By Maria Immaculate Owechi
Last week, drama unfolded on Bukedde TV’s local news bulletin, Agataliko Nfuufu when a woman showed up in church to stop her husband’s wedding to his third companion. Erisa Ssettuba (78) who has three partners was shocked when his estranged second ‘wife’, Betty Nakityo showed up with a customary marriage certificate to stop his wedding with partner number three, Teopista Nabakooza.
Nakityo presented a customary certificate to Martyr’s Church, Nateete where the wedding was being held. To her shock however, the wedding commenced because her certificate was considered invalid. Why? You may ask.
Some people assume that the certificate was invalid because it was from a customary/ traditional marriage and not a church wedding. That is not true.
The church adheres to the laws of the land, and according to Marriage Registration Act of Uganda, which was introduced in 1973, customary marriage is one of the marriages that can be legally registered.
A customary marriage in simple terms is one conducted according to the traditions of a people, for example, for Baganda it is Kwanjula, Kuhingira for the Banyankole, Rango nyako in Lango, and Retedka for the Madi community in West Nile.
The law of the Republic of Uganda says a customary marriage between a couple should be registered with Uganda Registration Services Bureau (URSB) before six months elapse. If a couple doesn’t register it, however, their marriage remains legally binding and acceptable.
Important to note, is that a customary marriage may be polygamous, however, after a man has married multiple partners customarily, he may not marry one of them in church because the law already recognises his other wives as legal partners. Still, in case he has only customarily married one, he can have a church marriage with her since it does not break the monogamy rule of the church.
It is important for a customary marriage to be registered by the Uganda Registration Services Bureau (URSB) for a couple to be able to reap benefits. Even if a man has more than one wife, they can all be legally registered.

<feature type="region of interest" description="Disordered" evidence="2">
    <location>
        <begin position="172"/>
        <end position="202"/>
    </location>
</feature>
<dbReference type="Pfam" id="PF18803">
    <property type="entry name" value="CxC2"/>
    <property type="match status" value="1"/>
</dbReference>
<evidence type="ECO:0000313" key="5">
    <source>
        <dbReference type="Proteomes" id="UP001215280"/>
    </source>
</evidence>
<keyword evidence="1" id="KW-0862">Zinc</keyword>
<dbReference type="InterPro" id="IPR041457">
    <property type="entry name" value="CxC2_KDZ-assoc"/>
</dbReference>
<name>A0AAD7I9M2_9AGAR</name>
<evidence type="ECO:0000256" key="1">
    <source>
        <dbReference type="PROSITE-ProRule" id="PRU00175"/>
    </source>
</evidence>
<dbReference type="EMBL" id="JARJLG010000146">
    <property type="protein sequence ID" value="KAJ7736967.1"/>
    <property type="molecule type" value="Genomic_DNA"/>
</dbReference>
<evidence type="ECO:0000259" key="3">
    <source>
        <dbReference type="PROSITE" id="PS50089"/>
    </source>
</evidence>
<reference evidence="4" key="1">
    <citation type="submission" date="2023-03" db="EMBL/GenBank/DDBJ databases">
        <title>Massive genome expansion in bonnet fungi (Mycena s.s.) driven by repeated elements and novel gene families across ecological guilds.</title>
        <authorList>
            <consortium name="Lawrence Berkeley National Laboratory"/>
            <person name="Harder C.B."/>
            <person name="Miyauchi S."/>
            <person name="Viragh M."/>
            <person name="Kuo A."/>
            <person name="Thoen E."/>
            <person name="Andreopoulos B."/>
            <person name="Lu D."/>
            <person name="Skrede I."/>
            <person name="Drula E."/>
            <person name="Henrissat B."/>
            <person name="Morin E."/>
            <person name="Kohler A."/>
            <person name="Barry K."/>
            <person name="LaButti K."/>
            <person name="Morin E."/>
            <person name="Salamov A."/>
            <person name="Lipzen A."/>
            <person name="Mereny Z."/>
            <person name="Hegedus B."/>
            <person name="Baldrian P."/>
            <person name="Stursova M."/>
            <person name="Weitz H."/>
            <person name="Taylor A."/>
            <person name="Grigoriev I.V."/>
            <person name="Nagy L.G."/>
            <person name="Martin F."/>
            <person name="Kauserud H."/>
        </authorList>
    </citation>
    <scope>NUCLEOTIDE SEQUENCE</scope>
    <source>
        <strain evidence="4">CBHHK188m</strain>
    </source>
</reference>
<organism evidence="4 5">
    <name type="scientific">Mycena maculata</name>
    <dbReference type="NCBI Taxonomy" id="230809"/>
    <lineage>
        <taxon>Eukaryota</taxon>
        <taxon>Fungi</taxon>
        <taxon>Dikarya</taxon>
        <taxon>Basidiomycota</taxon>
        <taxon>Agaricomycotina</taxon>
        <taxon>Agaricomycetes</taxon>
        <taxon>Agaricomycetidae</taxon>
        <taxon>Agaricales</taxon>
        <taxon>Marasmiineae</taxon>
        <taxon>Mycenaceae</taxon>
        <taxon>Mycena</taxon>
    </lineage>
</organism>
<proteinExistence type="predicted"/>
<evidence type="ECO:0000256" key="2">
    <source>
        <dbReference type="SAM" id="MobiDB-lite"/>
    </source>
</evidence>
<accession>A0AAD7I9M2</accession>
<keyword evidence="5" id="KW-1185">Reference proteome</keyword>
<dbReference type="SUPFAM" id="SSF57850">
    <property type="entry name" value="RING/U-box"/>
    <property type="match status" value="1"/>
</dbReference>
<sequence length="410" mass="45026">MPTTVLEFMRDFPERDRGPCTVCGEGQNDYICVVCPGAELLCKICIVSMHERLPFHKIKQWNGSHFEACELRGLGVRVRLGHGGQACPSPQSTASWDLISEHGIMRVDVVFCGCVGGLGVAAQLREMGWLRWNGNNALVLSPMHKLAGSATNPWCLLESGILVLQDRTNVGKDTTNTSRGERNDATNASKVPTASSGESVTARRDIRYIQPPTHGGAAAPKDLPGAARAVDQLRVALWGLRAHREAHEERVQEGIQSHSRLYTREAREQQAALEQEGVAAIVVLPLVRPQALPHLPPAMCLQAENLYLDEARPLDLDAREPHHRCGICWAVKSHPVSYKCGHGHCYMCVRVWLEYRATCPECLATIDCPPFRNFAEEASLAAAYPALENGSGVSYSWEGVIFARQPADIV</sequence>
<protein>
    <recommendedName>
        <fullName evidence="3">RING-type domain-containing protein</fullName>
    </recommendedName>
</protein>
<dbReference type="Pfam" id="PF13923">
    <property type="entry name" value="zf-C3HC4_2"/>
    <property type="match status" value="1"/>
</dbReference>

In a recent report released in the New Vision, 70% of couples under the age of 40 have not registered their customary marriages with URSB.
Bemanya Twebaze, the URSB registrar general in an interview with Daily Monitor says that many customary marriages are not registered due to lack of awareness that it is a legally recognised type of marriage or they feel legitimacy is got through a civil or religious ceremony.
This is the procedure one should undergo to register their customary marriage
“After, the customary marriage, the couple is supposed to appear with two witnesses before a sub-county chief of the area where the ceremony took place or the town clerk, if the marriage took place in a town or municipality,” Bemanya explains.
“A certificate of customary marriage will be issued on payment of a fee. Thereafter, a copy of the certificate and a cover letter from the sub-county chief or town clerk, are brought to URSB offices for the marriage to be registered and entered onto the Marriage Register. The registration process costs Shs20,000 if registered within six months of the ceremony occurring, and Shs40,000 if registered after six months of the marriage ceremony,” he adds.
He also explains that having a valid marriage certificate has benefits such as the following:
When filing for applications for a visa to travel abroad, passport, citizenship, change of name or divorce, the marriage certificate will be required.
It allows one to share spousal benefits at work and in case of the demise of a spouse, their spouse(s) and children are able to benefit from the estates.
Also, today many Ugandans have savings with financial institutions and other saving funds, including National Social Security Fund (NSSF). The savings may not be released by any bank or fund to a claiming spouse unless they produce a certificate of marriage certified by URSB.
Remember, your customary marriage is as valid as a church or civil marriage, but to reap extra benefits in case of death, divorce or need to travel, a certificate is a must-have.
NOTE: My Wedding had earlier stated that a customary marriage that is not registered with URSB is invalid after a period of six months. However, with further legal research, we have ascertained that the marriage remains valid, although some benefits can’t be reaped as stated above. We therefore urge couples to register their traditional/customary marriages.